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The heart rate variability (HRV) signal derived from the ECG is a beat-to-beat record of RR intervals and is, as a time series, irregularly sampled. It is common engineering practice to resample this record, typically at 4 Hz, onto a regular time axis for analysis in advance of time domain filtering and spectral analysis based on the DFT. However, it is recognised that resampling introduces noise and frequency bias. The present work describes the implementation of a time-varying filter using a smoothing priors approach based on a Gaussian process model, which does not require data to be regular in time. Its output is directly compatible with the Lomb-Scargle algorithm for power density estimation. A web-based demonstration is available over the Internet for exemplar data. The MATLAB (MathWorks Inc.) code can be downloaded as open source.

A time record consisting of beat-to-beat RR intervals is referred to as the heart rate tachogram. This forms the basis for a number of metrics of heart rate variability (HRV). The simplest measures of HRV are based on variance determined over a range of time periods. More complex measures can be derived from power spectrum density (PSD) estimations. The two most commonly used PSDs are the Welch Periodogram, based on the DFT, and the AR Spectrum, based on an autoregressive process model [

Prior to transformation into the frequency domain, normal practice requires that the time series data are “detrended” or “high-pass filtered” at a very low frequency, say ~0.005 Hz. There is no universally formal justification for such detrending other than it minimises the effects of medium-term nonstationarity within the immediate time epoch (window) of interest [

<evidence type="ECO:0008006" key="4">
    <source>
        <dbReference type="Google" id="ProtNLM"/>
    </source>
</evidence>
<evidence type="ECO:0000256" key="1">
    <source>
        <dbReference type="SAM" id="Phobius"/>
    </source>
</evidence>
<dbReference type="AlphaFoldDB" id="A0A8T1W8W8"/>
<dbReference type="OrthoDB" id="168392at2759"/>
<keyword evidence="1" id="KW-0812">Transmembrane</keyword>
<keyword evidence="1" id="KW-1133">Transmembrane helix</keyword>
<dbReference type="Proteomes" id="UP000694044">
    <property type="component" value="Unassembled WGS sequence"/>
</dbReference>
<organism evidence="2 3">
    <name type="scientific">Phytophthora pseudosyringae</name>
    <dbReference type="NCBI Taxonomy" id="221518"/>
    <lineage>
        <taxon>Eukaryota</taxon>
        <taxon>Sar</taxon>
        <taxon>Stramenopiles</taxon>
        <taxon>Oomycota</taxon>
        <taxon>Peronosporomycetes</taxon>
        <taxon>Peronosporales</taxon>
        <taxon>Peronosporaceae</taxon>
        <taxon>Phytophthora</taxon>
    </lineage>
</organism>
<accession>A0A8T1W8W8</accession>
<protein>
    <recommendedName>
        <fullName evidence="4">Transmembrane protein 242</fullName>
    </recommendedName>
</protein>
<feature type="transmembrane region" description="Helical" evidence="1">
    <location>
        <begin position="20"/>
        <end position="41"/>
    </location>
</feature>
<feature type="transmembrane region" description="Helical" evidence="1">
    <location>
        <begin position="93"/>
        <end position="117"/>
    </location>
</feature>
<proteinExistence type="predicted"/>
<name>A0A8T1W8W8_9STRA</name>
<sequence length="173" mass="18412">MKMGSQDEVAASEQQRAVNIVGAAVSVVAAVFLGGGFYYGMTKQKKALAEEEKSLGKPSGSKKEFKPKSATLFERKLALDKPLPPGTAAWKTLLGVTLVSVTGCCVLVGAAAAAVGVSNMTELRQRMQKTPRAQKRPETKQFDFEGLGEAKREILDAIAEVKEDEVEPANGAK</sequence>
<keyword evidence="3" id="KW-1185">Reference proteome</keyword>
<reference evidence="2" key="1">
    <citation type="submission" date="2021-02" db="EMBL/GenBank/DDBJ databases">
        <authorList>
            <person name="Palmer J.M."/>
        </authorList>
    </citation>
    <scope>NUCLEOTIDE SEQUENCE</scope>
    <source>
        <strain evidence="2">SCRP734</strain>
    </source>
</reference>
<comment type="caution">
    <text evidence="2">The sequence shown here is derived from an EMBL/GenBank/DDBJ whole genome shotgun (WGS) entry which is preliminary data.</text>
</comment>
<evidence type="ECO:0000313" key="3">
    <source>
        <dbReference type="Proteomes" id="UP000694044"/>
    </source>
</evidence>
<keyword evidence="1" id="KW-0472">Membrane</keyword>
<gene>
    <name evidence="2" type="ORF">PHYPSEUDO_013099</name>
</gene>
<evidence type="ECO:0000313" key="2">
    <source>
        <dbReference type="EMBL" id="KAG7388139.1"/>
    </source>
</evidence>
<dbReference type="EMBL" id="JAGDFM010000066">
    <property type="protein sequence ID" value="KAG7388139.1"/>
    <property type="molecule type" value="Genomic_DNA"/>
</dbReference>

A number of methods have been described to identify the trend component in the tachogram such that it can be simply removed by subtraction. These methods include fixed low-order polynomials [

However, the Tarvainen approach suffers two limitations. The first is conceptual: the algorithm requires resampling by interpolation onto a regular time axis. The second is practical: the MATLAB implementation is computationally inefficient and expensive and consequently very slow. In practice, its application is limited to relatively short tachograms [

In the present work, a novel algorithm is introduced which obviates these limitations by extending the SPA. The Smoothing by Gaussian process Priors (SGP) method described here explicitly does not require resampling and executes in MATLAB at least an order of magnitude faster than the SPA. By employing the SGP twice in sequence, the bandpass effect achieves detrending (high-pass) and low-pass filtering which is directly compatible with the Lomb Scargle Periodogram (LSP) [

The SPA method considers the problem of modelling the trend component in a time series with a linear observation model:

By choosing

Tarvainen et al. argue that selection of the observation matrix is done to simplify things, in the context of estimating parameters in a finite-dimensional space. A Bayesian interpretation of (

Use of the

A different approximation formula to the derivative, which does not imply uniform sampling, can also be obtained by Taylor expansion with nonuniform increments. After some algebra,

The rows of the operator now explicitly depend on the

The operator is denoted by the symbol

An efficient implementation of the above algorithm (MATLAB) is the following:

Note that to reduce the possibility of numerical instabilities in the solution of the linear systems, the D2hat matrix is normalised by the first element of vector V1.

The operation of the smoothing priors can be understood by looking at the following simplified form:

Since each element of

In the case of uniformly sampled data, the weighting functions have the same shape (except at the boundaries), which can be imagined as a sliding window translating in time: this is a consequence of the definition of the

Weight functions (